Before the community night, all of us had a group session with some of the people from AMTG, who gave us a national situationer on farming. It was a certainly eye-opening talk, as we became aware of the many issues certainly not reported by mainstream media. For one, my full-fledged support for CARPER has now become conditional, as I found out that it didn't fully benefit farmers. We also learned some math, as we were told of how many spoonfuls of rice was equivalent to how many grains of rice.
After the talk, we were given a full tour of the barangay, and we went to the road which was constructed by pouring concrete on 20 hectares of cultivated land. That was probably the biggest injustice that was done to the farmers. That 20 hectares of land could have put a lot of meals on their tables and a lot of means to pay their children's tuitions. However, the capitalists have again trampled on the rights of the weak and asserted their "superior" selves.
The tour certainly took its toll on my legs, for once we were back home, my thighs started to ache. We ate a hasty supper and then went back to Mang Boy's house for the night's gathering.
Community night was a blast! Our presentation was a hit, as well as the other group's dance number. I also enjoyed the "Hep Hep Hooray" game for the kids, especially when one of us impersonated Pokwang. The Pinoy Henyo game was also fun, especially when one of the pairs were teased as being bagay. Another fun moment was when the keyword was "santol" and the guesser still couldn't figure it out even if there was a santol tree right above us. It was really one fun night. :)

PS: Sorry for the grammar and typo errors. I was on a writing frenzy when I wrote all this. :)

to be continued...
ciao!

Friday, August 13, 2010

Immersion (A Post in 3 Parts): Part 1

Hi my lovelies! For one I'm in a much better mood today, much better compared to what I was feeling when I wrote my last post. Anyway, I'm treating you guys to a nice long post (three parts in fact) of my immersion trip, because it was really that memorable. I was gonna post this last July 12, the day immediately after I came back from immersion, but as usual, school came in the way. So here now is my recount of the three of the most extraordinary days of my life.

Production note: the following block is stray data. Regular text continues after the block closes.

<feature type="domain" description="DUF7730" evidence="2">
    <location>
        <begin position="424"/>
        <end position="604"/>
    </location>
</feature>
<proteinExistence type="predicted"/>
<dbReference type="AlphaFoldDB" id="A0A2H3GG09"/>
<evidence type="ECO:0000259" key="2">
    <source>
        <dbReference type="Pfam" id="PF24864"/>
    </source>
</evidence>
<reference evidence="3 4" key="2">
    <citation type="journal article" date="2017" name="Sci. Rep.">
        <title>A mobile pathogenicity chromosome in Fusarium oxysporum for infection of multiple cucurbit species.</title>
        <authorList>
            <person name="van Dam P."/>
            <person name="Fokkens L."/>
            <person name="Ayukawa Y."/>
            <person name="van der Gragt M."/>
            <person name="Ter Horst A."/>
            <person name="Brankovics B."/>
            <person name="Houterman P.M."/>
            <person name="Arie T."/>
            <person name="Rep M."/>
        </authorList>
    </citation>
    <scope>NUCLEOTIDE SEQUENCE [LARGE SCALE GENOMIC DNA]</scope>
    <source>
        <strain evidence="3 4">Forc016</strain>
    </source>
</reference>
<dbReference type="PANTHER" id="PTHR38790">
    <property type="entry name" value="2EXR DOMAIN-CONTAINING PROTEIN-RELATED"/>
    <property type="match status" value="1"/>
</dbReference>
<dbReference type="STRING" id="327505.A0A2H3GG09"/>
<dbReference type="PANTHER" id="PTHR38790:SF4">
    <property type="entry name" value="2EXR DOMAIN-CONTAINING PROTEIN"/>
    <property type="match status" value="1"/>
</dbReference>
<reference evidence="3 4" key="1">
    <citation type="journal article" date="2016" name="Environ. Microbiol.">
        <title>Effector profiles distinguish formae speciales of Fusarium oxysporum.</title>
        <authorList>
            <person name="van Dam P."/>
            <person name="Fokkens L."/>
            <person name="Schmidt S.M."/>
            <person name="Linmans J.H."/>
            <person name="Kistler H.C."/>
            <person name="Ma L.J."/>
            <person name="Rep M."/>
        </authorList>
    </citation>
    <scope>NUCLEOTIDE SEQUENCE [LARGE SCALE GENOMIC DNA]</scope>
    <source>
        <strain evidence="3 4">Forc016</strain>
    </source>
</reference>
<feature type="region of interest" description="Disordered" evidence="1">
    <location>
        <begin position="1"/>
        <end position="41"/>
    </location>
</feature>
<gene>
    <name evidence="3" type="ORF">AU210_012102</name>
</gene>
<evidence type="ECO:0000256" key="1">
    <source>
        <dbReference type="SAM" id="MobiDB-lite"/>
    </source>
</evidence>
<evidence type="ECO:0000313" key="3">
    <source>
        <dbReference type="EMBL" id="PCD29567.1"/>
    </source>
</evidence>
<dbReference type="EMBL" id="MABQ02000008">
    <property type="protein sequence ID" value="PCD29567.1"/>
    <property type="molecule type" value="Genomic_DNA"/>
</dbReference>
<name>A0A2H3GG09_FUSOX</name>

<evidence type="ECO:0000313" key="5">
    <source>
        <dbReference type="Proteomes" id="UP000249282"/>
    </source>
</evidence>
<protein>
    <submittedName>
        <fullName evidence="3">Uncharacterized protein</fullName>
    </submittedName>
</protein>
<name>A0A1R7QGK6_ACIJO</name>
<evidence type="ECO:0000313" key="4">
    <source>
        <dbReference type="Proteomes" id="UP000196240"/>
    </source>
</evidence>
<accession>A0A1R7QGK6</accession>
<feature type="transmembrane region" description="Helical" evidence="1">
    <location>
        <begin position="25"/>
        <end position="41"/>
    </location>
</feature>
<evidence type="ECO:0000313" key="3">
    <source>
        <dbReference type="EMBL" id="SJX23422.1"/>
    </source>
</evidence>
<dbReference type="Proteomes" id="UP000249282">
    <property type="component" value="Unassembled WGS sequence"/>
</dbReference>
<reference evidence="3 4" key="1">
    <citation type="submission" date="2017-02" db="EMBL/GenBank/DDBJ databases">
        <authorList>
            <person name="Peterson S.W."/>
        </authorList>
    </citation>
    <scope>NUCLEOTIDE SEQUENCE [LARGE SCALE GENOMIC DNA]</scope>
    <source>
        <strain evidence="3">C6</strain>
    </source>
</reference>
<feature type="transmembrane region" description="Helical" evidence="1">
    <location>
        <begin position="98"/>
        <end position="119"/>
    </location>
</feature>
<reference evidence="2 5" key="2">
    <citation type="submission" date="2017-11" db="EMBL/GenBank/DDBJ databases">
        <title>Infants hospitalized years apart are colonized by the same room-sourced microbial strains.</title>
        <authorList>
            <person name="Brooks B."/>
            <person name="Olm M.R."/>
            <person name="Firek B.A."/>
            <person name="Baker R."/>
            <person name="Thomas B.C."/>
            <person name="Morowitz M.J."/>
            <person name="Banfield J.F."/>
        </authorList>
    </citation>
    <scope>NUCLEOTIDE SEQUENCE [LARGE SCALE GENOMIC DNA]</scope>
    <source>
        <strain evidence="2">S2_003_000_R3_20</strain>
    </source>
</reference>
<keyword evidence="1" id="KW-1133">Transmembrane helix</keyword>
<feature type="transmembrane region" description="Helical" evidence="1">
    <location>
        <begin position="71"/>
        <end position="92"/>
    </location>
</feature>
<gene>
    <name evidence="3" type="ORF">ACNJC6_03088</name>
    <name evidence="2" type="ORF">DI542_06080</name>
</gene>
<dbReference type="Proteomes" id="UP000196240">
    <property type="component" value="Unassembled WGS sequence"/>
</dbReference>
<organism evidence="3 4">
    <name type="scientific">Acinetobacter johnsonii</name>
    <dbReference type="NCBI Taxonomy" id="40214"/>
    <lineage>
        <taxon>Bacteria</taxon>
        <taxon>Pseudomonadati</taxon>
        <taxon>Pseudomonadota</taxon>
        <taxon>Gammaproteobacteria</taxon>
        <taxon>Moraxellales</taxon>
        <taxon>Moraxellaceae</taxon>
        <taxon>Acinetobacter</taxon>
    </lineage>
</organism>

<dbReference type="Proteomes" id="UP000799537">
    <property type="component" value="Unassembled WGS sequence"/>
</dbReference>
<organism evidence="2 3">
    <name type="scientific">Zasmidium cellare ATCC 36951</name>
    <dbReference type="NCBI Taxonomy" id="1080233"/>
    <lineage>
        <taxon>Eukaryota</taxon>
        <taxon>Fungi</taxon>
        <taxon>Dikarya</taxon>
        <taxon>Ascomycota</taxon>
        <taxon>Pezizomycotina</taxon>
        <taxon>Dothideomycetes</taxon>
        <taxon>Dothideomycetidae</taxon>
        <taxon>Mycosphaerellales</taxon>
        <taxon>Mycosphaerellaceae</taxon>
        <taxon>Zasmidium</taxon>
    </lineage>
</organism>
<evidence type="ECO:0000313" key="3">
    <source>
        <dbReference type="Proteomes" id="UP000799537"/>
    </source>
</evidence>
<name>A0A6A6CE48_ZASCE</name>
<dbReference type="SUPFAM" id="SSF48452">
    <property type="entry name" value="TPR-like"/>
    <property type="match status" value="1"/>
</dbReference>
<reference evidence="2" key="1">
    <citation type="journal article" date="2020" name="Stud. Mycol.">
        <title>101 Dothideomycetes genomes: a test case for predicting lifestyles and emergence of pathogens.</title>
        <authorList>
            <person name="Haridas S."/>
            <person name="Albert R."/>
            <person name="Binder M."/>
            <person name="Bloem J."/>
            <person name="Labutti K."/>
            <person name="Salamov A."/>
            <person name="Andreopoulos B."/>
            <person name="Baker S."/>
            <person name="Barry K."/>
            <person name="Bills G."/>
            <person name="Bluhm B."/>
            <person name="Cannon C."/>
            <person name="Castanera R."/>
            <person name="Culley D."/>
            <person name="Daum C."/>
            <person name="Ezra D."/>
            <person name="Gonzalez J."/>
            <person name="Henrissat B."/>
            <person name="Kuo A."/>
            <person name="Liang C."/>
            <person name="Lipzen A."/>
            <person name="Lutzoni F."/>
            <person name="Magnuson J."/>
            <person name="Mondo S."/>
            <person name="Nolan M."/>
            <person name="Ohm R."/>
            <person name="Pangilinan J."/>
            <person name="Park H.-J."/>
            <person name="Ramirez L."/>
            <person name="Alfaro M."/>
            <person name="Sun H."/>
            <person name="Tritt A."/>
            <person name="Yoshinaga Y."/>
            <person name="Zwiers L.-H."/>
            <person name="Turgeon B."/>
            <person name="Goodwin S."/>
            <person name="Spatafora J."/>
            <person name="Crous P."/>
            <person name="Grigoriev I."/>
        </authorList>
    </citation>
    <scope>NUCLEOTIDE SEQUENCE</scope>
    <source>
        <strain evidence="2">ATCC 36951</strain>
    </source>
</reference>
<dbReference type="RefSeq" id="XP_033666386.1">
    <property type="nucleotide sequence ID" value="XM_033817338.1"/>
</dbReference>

A background explanation: The immersion is required for all college seniors. It a part of imbibing us with social awareness and responsibility, as well as bringing our Theo lessons in liberation theology (look it up, it's pretty eye-opening) close to home. I wish not just Ateneans experienced this. I'm quite sure a lot more people have a need for this kind of experience.
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Day 1

THe night before July 9, I slept at around 11:00 pm. I was going to sleep earlier but I still had to pack my bags. I woke up at 3:30 am to make it the bus station at around 5:30 am. I arrived at 5.
My first time waiting in a public bus station was actually pretty eventless, I just watched people with lots of belongings come and go.The toilet with the brown water was really disgusting though.
On the bus going there, I sat down next to a girl who wasn't my Theo groupmate (btw, I'm the only girl in my Theo group) and we spent the whole time talking. She was my first new immersion friend.
The bus dropped us off two blocks away from our destination. As we walked, I could sense a change in scenery. The concrete building and houses immediate ly became wide fields and trees. The road was dustier and rockier the farther we walked.
The first house we stopped at was Mang Boy's place. He was the leader of the AMTG, a local farming union. He, his wife and their friends all welcomed us into their community. After some talk and introductions, we were to be paired up, with each pair assigned to a house.
Our house was one of the farther ones, with a narrow dirt road surrounded by fields leading up to it. The house of Nanay Rosana and her family was concrete actually bigger than my house, although it was unpainted. Still, I surmised that they were one of the more well-off families in the area. We arrived there to find no one home, save for their househelp Kuya Boyet and Nanay Rosana's brother-in-law Mama Aming (Mama is Kapampangan for "uncle"). Immediately, we were asked to help in drying out the palay (unmilled rice), since they had gotten wet by the rain the day before. Two long strips of tarpaulin were laid out on the ground and we had to spread two sacks of palay all over. I was surprised that we could step on them even with our shoes on (Later, I saw that a tricycle actually passed over it. Turns out it doesn't matter whether the outer covering gets dirty, it's not gonna be eaten anyway - although I worry about some of the unmilled rice that gets included.)
Anyway, after working, we rested in a small hut outside the house, while Kuya Boyet went to get some water. I was glad to finally get to drink something cold, however, I had to take only a sip to find out that the water had a very metallic taste. It came out of a water pump, directly from underground. Although it was clean, I just couldn't stomach the taste. Good thing I bought some of my own.